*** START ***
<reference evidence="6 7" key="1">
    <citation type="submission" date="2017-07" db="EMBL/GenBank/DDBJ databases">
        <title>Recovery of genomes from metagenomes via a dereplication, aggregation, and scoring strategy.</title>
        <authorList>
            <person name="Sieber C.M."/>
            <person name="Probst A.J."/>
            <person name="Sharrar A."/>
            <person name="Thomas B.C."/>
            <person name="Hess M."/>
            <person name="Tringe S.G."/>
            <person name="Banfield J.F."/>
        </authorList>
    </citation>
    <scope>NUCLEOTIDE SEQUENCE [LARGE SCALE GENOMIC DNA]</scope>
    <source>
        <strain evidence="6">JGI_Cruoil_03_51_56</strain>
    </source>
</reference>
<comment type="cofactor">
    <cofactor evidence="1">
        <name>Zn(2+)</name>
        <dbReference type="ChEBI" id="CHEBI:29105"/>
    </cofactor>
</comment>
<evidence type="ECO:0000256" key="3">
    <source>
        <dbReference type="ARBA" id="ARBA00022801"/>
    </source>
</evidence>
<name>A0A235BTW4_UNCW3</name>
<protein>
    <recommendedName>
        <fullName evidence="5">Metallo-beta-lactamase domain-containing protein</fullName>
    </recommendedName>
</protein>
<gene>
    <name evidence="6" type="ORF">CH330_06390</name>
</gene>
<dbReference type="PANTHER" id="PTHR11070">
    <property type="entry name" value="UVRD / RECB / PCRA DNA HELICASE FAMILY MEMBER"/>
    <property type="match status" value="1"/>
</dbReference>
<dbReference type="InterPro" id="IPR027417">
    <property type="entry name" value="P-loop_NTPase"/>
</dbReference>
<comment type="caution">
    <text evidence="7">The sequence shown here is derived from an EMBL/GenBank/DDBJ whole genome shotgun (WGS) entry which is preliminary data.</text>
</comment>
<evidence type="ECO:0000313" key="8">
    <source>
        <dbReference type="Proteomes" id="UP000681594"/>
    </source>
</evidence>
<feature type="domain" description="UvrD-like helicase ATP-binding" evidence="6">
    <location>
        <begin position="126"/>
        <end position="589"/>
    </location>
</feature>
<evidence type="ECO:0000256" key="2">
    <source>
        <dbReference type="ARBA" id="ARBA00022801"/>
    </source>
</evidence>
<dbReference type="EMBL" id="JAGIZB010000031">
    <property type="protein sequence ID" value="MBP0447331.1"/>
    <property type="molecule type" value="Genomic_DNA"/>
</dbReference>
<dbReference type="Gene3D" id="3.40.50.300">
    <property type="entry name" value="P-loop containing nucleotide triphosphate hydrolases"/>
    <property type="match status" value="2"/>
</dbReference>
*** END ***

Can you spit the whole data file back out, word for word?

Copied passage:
<reference evidence="6 7" key="1">
    <citation type="submission" date="2017-07" db="EMBL/GenBank/DDBJ databases">
        <title>Recovery of genomes from metagenomes via a dereplication, aggregation, and scoring strategy.</title>
        <authorList>
            <person name="Sieber C.M."/>
            <person name="Probst A.J."/>
            <person name="Sharrar A."/>
            <person name="Thomas B.C."/>
            <person name="Hess M."/>
            <person name="Tringe S.G."/>
            <person name="Banfield J.F."/>
        </authorList>
    </citation>
    <scope>NUCLEOTIDE SEQUENCE [LARGE SCALE GENOMIC DNA]</scope>
    <source>
        <strain evidence="6">JGI_Cruoil_03_51_56</strain>
    </source>
</reference>
<comment type="cofactor">
    <cofactor evidence="1">
        <name>Zn(2+)</name>
        <dbReference type="ChEBI" id="CHEBI:29105"/>
    </cofactor>
</comment>
<evidence type="ECO:0000256" key="3">
    <source>
        <dbReference type="ARBA" id="ARBA00022801"/>
    </source>
</evidence>
<name>A0A235BTW4_UNCW3</name>
<protein>
    <recommendedName>
        <fullName evidence="5">Metallo-beta-lactamase domain-containing protein</fullName>
    </recommendedName>
</protein>
<gene>
    <name evidence="6" type="ORF">CH330_06390</name>
</gene>
<dbReference type="PANTHER" id="PTHR11070">
    <property type="entry name" value="UVRD / RECB / PCRA DNA HELICASE FAMILY MEMBER"/>
    <property type="match status" value="1"/>
</dbReference>
<dbReference type="InterPro" id="IPR027417">
    <property type="entry name" value="P-loop_NTPase"/>
</dbReference>
<comment type="caution">
    <text evidence="7">The sequence shown here is derived from an EMBL/GenBank/DDBJ whole genome shotgun (WGS) entry which is preliminary data.</text>
</comment>
<evidence type="ECO:0000313" key="8">
    <source>
        <dbReference type="Proteomes" id="UP000681594"/>
    </source>
</evidence>
<feature type="domain" description="UvrD-like helicase ATP-binding" evidence="6">
    <location>
        <begin position="126"/>
        <end position="589"/>
    </location>
</feature>
<evidence type="ECO:0000256" key="2">
    <source>
        <dbReference type="ARBA" id="ARBA00022801"/>
    </source>
</evidence>
<dbReference type="EMBL" id="JAGIZB010000031">
    <property type="protein sequence ID" value="MBP0447331.1"/>
    <property type="molecule type" value="Genomic_DNA"/>
</dbReference>
<dbReference type="Gene3D" id="3.40.50.300">
    <property type="entry name" value="P-loop containing nucleotide triphosphate hydrolases"/>
    <property type="match status" value="2"/>
</dbReference>